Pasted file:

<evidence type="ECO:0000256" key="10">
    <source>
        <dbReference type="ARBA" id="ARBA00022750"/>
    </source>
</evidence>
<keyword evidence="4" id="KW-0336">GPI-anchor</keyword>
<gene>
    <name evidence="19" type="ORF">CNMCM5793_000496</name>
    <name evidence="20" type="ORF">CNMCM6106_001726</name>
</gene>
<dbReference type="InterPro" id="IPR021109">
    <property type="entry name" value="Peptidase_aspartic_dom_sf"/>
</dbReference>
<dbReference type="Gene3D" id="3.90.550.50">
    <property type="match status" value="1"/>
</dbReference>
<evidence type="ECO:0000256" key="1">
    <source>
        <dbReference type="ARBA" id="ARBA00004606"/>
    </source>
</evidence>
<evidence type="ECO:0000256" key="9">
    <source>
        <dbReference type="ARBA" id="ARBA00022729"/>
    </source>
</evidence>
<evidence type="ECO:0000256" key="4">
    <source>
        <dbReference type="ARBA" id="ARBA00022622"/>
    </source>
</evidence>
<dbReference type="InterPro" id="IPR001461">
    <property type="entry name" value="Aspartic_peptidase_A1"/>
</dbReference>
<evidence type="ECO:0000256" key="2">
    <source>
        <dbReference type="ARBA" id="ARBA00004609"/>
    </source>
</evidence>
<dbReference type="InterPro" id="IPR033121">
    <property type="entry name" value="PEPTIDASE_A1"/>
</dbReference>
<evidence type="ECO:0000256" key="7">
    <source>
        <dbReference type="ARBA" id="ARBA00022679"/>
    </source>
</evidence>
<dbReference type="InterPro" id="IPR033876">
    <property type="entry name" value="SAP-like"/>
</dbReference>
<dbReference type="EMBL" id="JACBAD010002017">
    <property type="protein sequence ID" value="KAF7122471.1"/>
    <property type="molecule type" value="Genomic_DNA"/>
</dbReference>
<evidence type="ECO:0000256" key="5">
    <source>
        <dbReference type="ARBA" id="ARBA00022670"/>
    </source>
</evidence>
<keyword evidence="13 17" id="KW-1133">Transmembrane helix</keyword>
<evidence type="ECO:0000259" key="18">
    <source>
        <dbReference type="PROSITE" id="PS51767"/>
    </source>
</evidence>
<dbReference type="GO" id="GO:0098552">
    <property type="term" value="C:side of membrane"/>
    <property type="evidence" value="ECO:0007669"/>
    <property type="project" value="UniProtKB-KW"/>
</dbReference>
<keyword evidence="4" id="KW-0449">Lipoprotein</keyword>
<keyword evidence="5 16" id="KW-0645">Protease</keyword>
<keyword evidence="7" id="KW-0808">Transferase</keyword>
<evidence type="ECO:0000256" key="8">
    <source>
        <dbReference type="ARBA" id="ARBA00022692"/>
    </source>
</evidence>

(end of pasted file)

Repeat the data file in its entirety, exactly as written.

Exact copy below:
<evidence type="ECO:0000256" key="10">
    <source>
        <dbReference type="ARBA" id="ARBA00022750"/>
    </source>
</evidence>
<keyword evidence="4" id="KW-0336">GPI-anchor</keyword>
<gene>
    <name evidence="19" type="ORF">CNMCM5793_000496</name>
    <name evidence="20" type="ORF">CNMCM6106_001726</name>
</gene>
<dbReference type="InterPro" id="IPR021109">
    <property type="entry name" value="Peptidase_aspartic_dom_sf"/>
</dbReference>
<dbReference type="Gene3D" id="3.90.550.50">
    <property type="match status" value="1"/>
</dbReference>
<evidence type="ECO:0000256" key="1">
    <source>
        <dbReference type="ARBA" id="ARBA00004606"/>
    </source>
</evidence>
<evidence type="ECO:0000256" key="9">
    <source>
        <dbReference type="ARBA" id="ARBA00022729"/>
    </source>
</evidence>
<evidence type="ECO:0000256" key="4">
    <source>
        <dbReference type="ARBA" id="ARBA00022622"/>
    </source>
</evidence>
<dbReference type="InterPro" id="IPR001461">
    <property type="entry name" value="Aspartic_peptidase_A1"/>
</dbReference>
<evidence type="ECO:0000256" key="2">
    <source>
        <dbReference type="ARBA" id="ARBA00004609"/>
    </source>
</evidence>
<dbReference type="InterPro" id="IPR033121">
    <property type="entry name" value="PEPTIDASE_A1"/>
</dbReference>
<evidence type="ECO:0000256" key="7">
    <source>
        <dbReference type="ARBA" id="ARBA00022679"/>
    </source>
</evidence>
<dbReference type="InterPro" id="IPR033876">
    <property type="entry name" value="SAP-like"/>
</dbReference>
<dbReference type="EMBL" id="JACBAD010002017">
    <property type="protein sequence ID" value="KAF7122471.1"/>
    <property type="molecule type" value="Genomic_DNA"/>
</dbReference>
<evidence type="ECO:0000256" key="5">
    <source>
        <dbReference type="ARBA" id="ARBA00022670"/>
    </source>
</evidence>
<keyword evidence="13 17" id="KW-1133">Transmembrane helix</keyword>
<evidence type="ECO:0000259" key="18">
    <source>
        <dbReference type="PROSITE" id="PS51767"/>
    </source>
</evidence>
<dbReference type="GO" id="GO:0098552">
    <property type="term" value="C:side of membrane"/>
    <property type="evidence" value="ECO:0007669"/>
    <property type="project" value="UniProtKB-KW"/>
</dbReference>
<keyword evidence="4" id="KW-0449">Lipoprotein</keyword>
<keyword evidence="5 16" id="KW-0645">Protease</keyword>
<keyword evidence="7" id="KW-0808">Transferase</keyword>
<evidence type="ECO:0000256" key="8">
    <source>
        <dbReference type="ARBA" id="ARBA00022692"/>
    </source>
</evidence>